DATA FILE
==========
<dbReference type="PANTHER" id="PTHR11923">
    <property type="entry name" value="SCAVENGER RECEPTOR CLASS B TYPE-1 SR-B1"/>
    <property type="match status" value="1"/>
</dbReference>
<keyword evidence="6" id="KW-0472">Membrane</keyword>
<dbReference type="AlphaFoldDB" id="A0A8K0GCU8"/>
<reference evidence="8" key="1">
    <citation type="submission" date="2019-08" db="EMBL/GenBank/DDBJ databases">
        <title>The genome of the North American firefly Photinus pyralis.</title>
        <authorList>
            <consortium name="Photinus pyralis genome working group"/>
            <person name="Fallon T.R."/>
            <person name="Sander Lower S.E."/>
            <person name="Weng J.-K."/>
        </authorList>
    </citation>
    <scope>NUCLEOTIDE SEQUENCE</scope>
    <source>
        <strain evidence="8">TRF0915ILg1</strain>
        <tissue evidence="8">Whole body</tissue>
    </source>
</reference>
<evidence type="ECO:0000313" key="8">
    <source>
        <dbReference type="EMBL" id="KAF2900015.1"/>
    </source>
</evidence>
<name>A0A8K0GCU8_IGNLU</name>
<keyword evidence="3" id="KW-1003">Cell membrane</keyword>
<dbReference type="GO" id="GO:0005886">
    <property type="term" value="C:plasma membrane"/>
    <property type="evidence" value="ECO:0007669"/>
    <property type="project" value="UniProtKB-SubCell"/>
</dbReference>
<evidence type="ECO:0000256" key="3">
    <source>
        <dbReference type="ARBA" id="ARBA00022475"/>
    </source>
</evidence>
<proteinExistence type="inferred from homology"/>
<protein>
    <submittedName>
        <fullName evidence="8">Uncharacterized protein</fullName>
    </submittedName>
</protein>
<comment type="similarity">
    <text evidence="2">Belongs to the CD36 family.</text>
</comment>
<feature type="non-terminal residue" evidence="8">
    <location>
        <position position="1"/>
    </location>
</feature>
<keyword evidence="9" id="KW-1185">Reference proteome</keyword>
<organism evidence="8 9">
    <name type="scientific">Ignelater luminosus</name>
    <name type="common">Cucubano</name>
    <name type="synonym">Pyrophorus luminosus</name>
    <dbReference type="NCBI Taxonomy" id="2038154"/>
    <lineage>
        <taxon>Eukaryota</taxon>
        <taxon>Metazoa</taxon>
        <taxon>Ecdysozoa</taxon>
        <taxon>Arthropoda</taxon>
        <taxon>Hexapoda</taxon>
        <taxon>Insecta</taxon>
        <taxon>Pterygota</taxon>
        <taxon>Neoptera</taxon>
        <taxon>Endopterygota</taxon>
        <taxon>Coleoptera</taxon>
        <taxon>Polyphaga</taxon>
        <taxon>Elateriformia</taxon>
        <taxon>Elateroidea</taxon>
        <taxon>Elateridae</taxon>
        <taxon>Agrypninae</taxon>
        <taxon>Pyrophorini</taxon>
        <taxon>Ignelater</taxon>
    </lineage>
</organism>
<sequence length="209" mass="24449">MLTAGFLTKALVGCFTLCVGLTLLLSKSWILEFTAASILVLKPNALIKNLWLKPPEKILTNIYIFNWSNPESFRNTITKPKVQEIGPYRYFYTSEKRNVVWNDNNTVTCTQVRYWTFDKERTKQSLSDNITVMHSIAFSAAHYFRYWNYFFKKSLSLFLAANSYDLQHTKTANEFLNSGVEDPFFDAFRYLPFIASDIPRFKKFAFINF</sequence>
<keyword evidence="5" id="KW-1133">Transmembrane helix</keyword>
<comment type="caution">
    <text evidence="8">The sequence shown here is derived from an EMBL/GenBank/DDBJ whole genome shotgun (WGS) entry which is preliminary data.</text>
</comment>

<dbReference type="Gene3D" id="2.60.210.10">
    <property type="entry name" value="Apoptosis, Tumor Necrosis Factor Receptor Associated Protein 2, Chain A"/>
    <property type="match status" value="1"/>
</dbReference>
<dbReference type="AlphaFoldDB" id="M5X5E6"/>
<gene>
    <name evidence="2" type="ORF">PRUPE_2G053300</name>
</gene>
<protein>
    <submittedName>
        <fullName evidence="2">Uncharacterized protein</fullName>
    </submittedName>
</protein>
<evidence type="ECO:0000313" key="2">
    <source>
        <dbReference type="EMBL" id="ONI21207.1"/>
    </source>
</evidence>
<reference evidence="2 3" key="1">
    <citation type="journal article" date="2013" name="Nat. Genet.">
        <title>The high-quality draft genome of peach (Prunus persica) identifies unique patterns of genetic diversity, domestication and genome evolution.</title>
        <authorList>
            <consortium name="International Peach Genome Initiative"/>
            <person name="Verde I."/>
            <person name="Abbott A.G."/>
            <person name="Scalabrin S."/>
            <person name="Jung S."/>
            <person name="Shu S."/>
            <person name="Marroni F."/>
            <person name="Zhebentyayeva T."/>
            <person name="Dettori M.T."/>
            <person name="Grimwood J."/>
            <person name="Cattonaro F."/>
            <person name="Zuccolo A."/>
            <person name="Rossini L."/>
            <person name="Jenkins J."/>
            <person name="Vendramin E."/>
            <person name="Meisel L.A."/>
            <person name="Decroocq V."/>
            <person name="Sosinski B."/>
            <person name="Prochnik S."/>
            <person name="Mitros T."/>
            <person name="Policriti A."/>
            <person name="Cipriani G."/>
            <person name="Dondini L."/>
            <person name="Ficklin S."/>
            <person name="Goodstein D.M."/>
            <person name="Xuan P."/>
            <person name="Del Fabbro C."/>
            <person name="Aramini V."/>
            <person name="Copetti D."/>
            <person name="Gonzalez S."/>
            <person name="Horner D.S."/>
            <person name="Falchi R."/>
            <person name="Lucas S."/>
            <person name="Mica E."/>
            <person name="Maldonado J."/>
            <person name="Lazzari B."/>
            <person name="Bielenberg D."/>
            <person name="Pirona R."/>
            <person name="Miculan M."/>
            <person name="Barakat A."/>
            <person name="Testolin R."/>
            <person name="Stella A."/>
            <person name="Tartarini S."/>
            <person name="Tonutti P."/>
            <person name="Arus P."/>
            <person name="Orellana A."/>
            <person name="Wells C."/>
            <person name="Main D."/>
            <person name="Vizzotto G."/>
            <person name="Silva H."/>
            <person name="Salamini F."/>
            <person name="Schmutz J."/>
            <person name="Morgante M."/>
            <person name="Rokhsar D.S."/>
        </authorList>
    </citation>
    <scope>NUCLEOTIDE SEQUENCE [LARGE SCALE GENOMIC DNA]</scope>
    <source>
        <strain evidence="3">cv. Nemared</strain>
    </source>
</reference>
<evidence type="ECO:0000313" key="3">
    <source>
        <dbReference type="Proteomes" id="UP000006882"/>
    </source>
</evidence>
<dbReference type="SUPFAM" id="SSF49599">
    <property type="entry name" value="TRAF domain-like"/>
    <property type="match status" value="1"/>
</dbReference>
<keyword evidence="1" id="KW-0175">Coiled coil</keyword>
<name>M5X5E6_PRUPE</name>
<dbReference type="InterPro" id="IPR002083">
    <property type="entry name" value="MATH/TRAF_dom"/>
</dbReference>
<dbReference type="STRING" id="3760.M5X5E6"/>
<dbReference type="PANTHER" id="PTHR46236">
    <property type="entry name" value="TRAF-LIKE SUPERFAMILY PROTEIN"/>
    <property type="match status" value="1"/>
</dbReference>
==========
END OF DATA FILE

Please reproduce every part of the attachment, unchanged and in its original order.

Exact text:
<dbReference type="PANTHER" id="PTHR11923">
    <property type="entry name" value="SCAVENGER RECEPTOR CLASS B TYPE-1 SR-B1"/>
    <property type="match status" value="1"/>
</dbReference>
<keyword evidence="6" id="KW-0472">Membrane</keyword>
<dbReference type="AlphaFoldDB" id="A0A8K0GCU8"/>
<reference evidence="8" key="1">
    <citation type="submission" date="2019-08" db="EMBL/GenBank/DDBJ databases">
        <title>The genome of the North American firefly Photinus pyralis.</title>
        <authorList>
            <consortium name="Photinus pyralis genome working group"/>
            <person name="Fallon T.R."/>
            <person name="Sander Lower S.E."/>
            <person name="Weng J.-K."/>
        </authorList>
    </citation>
    <scope>NUCLEOTIDE SEQUENCE</scope>
    <source>
        <strain evidence="8">TRF0915ILg1</strain>
        <tissue evidence="8">Whole body</tissue>
    </source>
</reference>
<evidence type="ECO:0000313" key="8">
    <source>
        <dbReference type="EMBL" id="KAF2900015.1"/>
    </source>
</evidence>
<name>A0A8K0GCU8_IGNLU</name>
<keyword evidence="3" id="KW-1003">Cell membrane</keyword>
<dbReference type="GO" id="GO:0005886">
    <property type="term" value="C:plasma membrane"/>
    <property type="evidence" value="ECO:0007669"/>
    <property type="project" value="UniProtKB-SubCell"/>
</dbReference>
<evidence type="ECO:0000256" key="3">
    <source>
        <dbReference type="ARBA" id="ARBA00022475"/>
    </source>
</evidence>
<proteinExistence type="inferred from homology"/>
<protein>
    <submittedName>
        <fullName evidence="8">Uncharacterized protein</fullName>
    </submittedName>
</protein>
<comment type="similarity">
    <text evidence="2">Belongs to the CD36 family.</text>
</comment>
<feature type="non-terminal residue" evidence="8">
    <location>
        <position position="1"/>
    </location>
</feature>
<keyword evidence="9" id="KW-1185">Reference proteome</keyword>
<organism evidence="8 9">
    <name type="scientific">Ignelater luminosus</name>
    <name type="common">Cucubano</name>
    <name type="synonym">Pyrophorus luminosus</name>
    <dbReference type="NCBI Taxonomy" id="2038154"/>
    <lineage>
        <taxon>Eukaryota</taxon>
        <taxon>Metazoa</taxon>
        <taxon>Ecdysozoa</taxon>
        <taxon>Arthropoda</taxon>
        <taxon>Hexapoda</taxon>
        <taxon>Insecta</taxon>
        <taxon>Pterygota</taxon>
        <taxon>Neoptera</taxon>
        <taxon>Endopterygota</taxon>
        <taxon>Coleoptera</taxon>
        <taxon>Polyphaga</taxon>
        <taxon>Elateriformia</taxon>
        <taxon>Elateroidea</taxon>
        <taxon>Elateridae</taxon>
        <taxon>Agrypninae</taxon>
        <taxon>Pyrophorini</taxon>
        <taxon>Ignelater</taxon>
    </lineage>
</organism>
<sequence length="209" mass="24449">MLTAGFLTKALVGCFTLCVGLTLLLSKSWILEFTAASILVLKPNALIKNLWLKPPEKILTNIYIFNWSNPESFRNTITKPKVQEIGPYRYFYTSEKRNVVWNDNNTVTCTQVRYWTFDKERTKQSLSDNITVMHSIAFSAAHYFRYWNYFFKKSLSLFLAANSYDLQHTKTANEFLNSGVEDPFFDAFRYLPFIASDIPRFKKFAFINF</sequence>
<keyword evidence="5" id="KW-1133">Transmembrane helix</keyword>
<comment type="caution">
    <text evidence="8">The sequence shown here is derived from an EMBL/GenBank/DDBJ whole genome shotgun (WGS) entry which is preliminary data.</text>
</comment>

<dbReference type="Gene3D" id="2.60.210.10">
    <property type="entry name" value="Apoptosis, Tumor Necrosis Factor Receptor Associated Protein 2, Chain A"/>
    <property type="match status" value="1"/>
</dbReference>
<dbReference type="AlphaFoldDB" id="M5X5E6"/>
<gene>
    <name evidence="2" type="ORF">PRUPE_2G053300</name>
</gene>
<protein>
    <submittedName>
        <fullName evidence="2">Uncharacterized protein</fullName>
    </submittedName>
</protein>
<evidence type="ECO:0000313" key="2">
    <source>
        <dbReference type="EMBL" id="ONI21207.1"/>
    </source>
</evidence>
<reference evidence="2 3" key="1">
    <citation type="journal article" date="2013" name="Nat. Genet.">
        <title>The high-quality draft genome of peach (Prunus persica) identifies unique patterns of genetic diversity, domestication and genome evolution.</title>
        <authorList>
            <consortium name="International Peach Genome Initiative"/>
            <person name="Verde I."/>
            <person name="Abbott A.G."/>
            <person name="Scalabrin S."/>
            <person name="Jung S."/>
            <person name="Shu S."/>
            <person name="Marroni F."/>
            <person name="Zhebentyayeva T."/>
            <person name="Dettori M.T."/>
            <person name="Grimwood J."/>
            <person name="Cattonaro F."/>
            <person name="Zuccolo A."/>
            <person name="Rossini L."/>
            <person name="Jenkins J."/>
            <person name="Vendramin E."/>
            <person name="Meisel L.A."/>
            <person name="Decroocq V."/>
            <person name="Sosinski B."/>
            <person name="Prochnik S."/>
            <person name="Mitros T."/>
            <person name="Policriti A."/>
            <person name="Cipriani G."/>
            <person name="Dondini L."/>
            <person name="Ficklin S."/>
            <person name="Goodstein D.M."/>
            <person name="Xuan P."/>
            <person name="Del Fabbro C."/>
            <person name="Aramini V."/>
            <person name="Copetti D."/>
            <person name="Gonzalez S."/>
            <person name="Horner D.S."/>
            <person name="Falchi R."/>
            <person name="Lucas S."/>
            <person name="Mica E."/>
            <person name="Maldonado J."/>
            <person name="Lazzari B."/>
            <person name="Bielenberg D."/>
            <person name="Pirona R."/>
            <person name="Miculan M."/>
            <person name="Barakat A."/>
            <person name="Testolin R."/>
            <person name="Stella A."/>
            <person name="Tartarini S."/>
            <person name="Tonutti P."/>
            <person name="Arus P."/>
            <person name="Orellana A."/>
            <person name="Wells C."/>
            <person name="Main D."/>
            <person name="Vizzotto G."/>
            <person name="Silva H."/>
            <person name="Salamini F."/>
            <person name="Schmutz J."/>
            <person name="Morgante M."/>
            <person name="Rokhsar D.S."/>
        </authorList>
    </citation>
    <scope>NUCLEOTIDE SEQUENCE [LARGE SCALE GENOMIC DNA]</scope>
    <source>
        <strain evidence="3">cv. Nemared</strain>
    </source>
</reference>
<evidence type="ECO:0000313" key="3">
    <source>
        <dbReference type="Proteomes" id="UP000006882"/>
    </source>
</evidence>
<dbReference type="SUPFAM" id="SSF49599">
    <property type="entry name" value="TRAF domain-like"/>
    <property type="match status" value="1"/>
</dbReference>
<keyword evidence="1" id="KW-0175">Coiled coil</keyword>
<name>M5X5E6_PRUPE</name>
<dbReference type="InterPro" id="IPR002083">
    <property type="entry name" value="MATH/TRAF_dom"/>
</dbReference>
<dbReference type="STRING" id="3760.M5X5E6"/>
<dbReference type="PANTHER" id="PTHR46236">
    <property type="entry name" value="TRAF-LIKE SUPERFAMILY PROTEIN"/>
    <property type="match status" value="1"/>
</dbReference>